Maintain a Blog
Well, here you are! I had already typed up 40 pages of entries from my hand-written 2007-2017 journals, so I just started there—picking out topics that seemed relevant to this journey called life. And, yes, the over-arching theme I discovered was my pursuit to find inner peace.
What I’ve learned: Some people actually read this stuff. Astonishing!
Lose 15 Pounds
I have an inherited blood sugar issue, so the thought of food reduction makes me nervous. Everyone has his or her own pet weight loss plan, but this is what worked for me. I downloaded the app “Lose it” and set my goal to shed 15 pounds at the rate of one pound a week. I loved how easy it was to keep track of what I was eating. Will I set a new goal? I’m not sure yet. Who gets to decide what’s a healthy weight for my age and gender? I feel better, and that’s what counts. The downside, for someone like me who hates clothes shopping, is I had to buy all new pants.
What I learned: Cheating on the app doesn’t help. It’s what you’re actually doing that counts. And drink, drink, drink. My goal was 64 oz. per day. Ugh. But it really and truly made all the difference in my success.
Notice I didn’t say, “Learn to play golf.” Anyone who knows my husband Scott knows that he was born with a golf club in his hand (his grandmother was a Canadian golf champion). Early in our marriage, Scott begged me to join him on the golf course, but my golfing career ended before it got started. The day I relented we were on the second hole when I got a call from the elementary school saying I needed to pick up a sick child. That was the end of that! But when my excuses finally wore themselves out (no money, too busy raising kids, no aptitude, arthritis pain), my sister-in-law gave me her old clubs, Scott bought me a golf bag for Christmas (oh goody) and signed me up for golf lessons with a pro. Thanks, Honey (okay, so there’s a tiny bit of sarcasm attached). My initial goal was not to learn to play golf but to simply spend time with my husband.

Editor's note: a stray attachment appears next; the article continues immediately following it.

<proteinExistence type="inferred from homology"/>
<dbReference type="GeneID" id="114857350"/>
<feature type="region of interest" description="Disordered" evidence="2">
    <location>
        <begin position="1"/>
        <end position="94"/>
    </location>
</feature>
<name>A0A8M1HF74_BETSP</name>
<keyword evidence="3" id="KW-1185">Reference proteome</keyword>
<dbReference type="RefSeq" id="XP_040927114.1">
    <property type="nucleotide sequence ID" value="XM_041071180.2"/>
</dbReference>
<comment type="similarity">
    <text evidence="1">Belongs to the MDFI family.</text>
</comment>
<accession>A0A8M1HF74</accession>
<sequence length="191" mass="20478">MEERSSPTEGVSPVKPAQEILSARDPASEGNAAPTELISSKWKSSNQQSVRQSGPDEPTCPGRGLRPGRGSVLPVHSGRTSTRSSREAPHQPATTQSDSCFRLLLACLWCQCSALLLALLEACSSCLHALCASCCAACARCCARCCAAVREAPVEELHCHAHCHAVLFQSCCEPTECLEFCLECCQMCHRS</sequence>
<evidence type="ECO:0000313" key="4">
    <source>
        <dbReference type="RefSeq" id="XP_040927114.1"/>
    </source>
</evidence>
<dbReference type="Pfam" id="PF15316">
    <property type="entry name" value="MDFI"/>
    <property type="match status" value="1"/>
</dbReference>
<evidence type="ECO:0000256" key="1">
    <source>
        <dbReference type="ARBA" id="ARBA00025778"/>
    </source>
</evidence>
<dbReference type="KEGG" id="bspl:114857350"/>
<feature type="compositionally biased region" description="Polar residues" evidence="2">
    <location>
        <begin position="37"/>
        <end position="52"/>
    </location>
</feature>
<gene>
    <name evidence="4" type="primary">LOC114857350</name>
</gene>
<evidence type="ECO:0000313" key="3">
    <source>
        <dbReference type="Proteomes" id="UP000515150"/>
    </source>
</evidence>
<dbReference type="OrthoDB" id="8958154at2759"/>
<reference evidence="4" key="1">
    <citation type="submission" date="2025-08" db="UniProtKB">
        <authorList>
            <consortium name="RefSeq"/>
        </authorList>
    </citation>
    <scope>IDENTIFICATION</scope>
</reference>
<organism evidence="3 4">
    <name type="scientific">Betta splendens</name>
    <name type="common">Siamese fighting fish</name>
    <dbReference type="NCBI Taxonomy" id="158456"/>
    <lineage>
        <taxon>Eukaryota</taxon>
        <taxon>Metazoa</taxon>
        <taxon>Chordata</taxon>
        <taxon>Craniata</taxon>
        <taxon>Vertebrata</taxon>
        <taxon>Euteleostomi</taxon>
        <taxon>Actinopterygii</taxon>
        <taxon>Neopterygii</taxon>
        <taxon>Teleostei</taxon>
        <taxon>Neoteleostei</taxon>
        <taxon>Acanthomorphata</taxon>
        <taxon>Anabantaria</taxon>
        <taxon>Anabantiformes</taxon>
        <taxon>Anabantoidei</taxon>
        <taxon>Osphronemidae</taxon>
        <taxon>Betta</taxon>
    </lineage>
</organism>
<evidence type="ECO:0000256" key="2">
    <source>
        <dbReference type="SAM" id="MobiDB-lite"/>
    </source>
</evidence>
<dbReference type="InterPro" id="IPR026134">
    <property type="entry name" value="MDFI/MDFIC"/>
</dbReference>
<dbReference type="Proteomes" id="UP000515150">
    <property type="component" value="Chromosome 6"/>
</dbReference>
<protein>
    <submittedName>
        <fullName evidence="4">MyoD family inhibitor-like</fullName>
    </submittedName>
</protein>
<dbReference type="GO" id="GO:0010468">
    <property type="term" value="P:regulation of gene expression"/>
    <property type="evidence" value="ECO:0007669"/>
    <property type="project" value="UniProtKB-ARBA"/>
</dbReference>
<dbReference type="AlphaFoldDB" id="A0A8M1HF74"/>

What I learned: When I started hitting that little round sphere well enough for it to go up in the air and forward instead of dribble, dribble, dribble, it actually started to get fun. I love being outdoors, so that is a bonus. Oh, and don’t let your husband give you lessons. Just don’t.
Listen to the Beatles
As a sheltered child of missionary parents whose sole musical exposure in Africa was church hymns and Gilbert and Sullivan (my mother’s favorite record), I shunned all things that smacked of rebellion when we came to the States. Listening to the Beatles was off-limits. Unable to converse with the music lovers in my family, however, I decided it was time to educate myself. I grabbed a biography from the library and learned all about quiffs, skiffle, winkle-pickers, and twat ‘ats. (If you don’t know what those are either, I’ll feel vindicated in my ignorance.) And then I listened to about as much music as I could take from a group that lived for sex, drugs, money, and creating new sounds.
What I learned: Just about everything, since I knew nothing. But what I learned confirmed why I’m still not a fan.
Biggest Surprises: The song “Ob la di, ob la da” [which I’d heard but didn’t realize was a Beatles’ song] meaning “Life goes on” was a phrase Paul McCartney heard from a Nigerian friend in London!
I also discovered that one of the first Beatles’ songs was a ditty we sang as children—“My Bonnie Lies Over the Ocean.” Who knew!
Do Some Brain Exercises
After reading The Organized Mind—Thinking Straight in the Age of Information Overload, by Daniel J. Levitin, I was challenged to download an app called BrainHQ (from Posit Science) that provides daily exercises to improve one’s brain. By December I was tired of setting goals and keeping them, so there was no “daily” about this! I thought about purchasing the full version, but I knew I’d never take the time to make this a priority. As an alternative, I considered learning to understand American football, but I couldn’t muster up enough interest to follow through with it.
What I learned: How can one measure if one’s brain capacity has increased? I’ll have to take the experts’ word for it. I think it’s now time to give my brain a rest!
Now it’s your turn. Did you have a Word for the Year? How did yours turn out?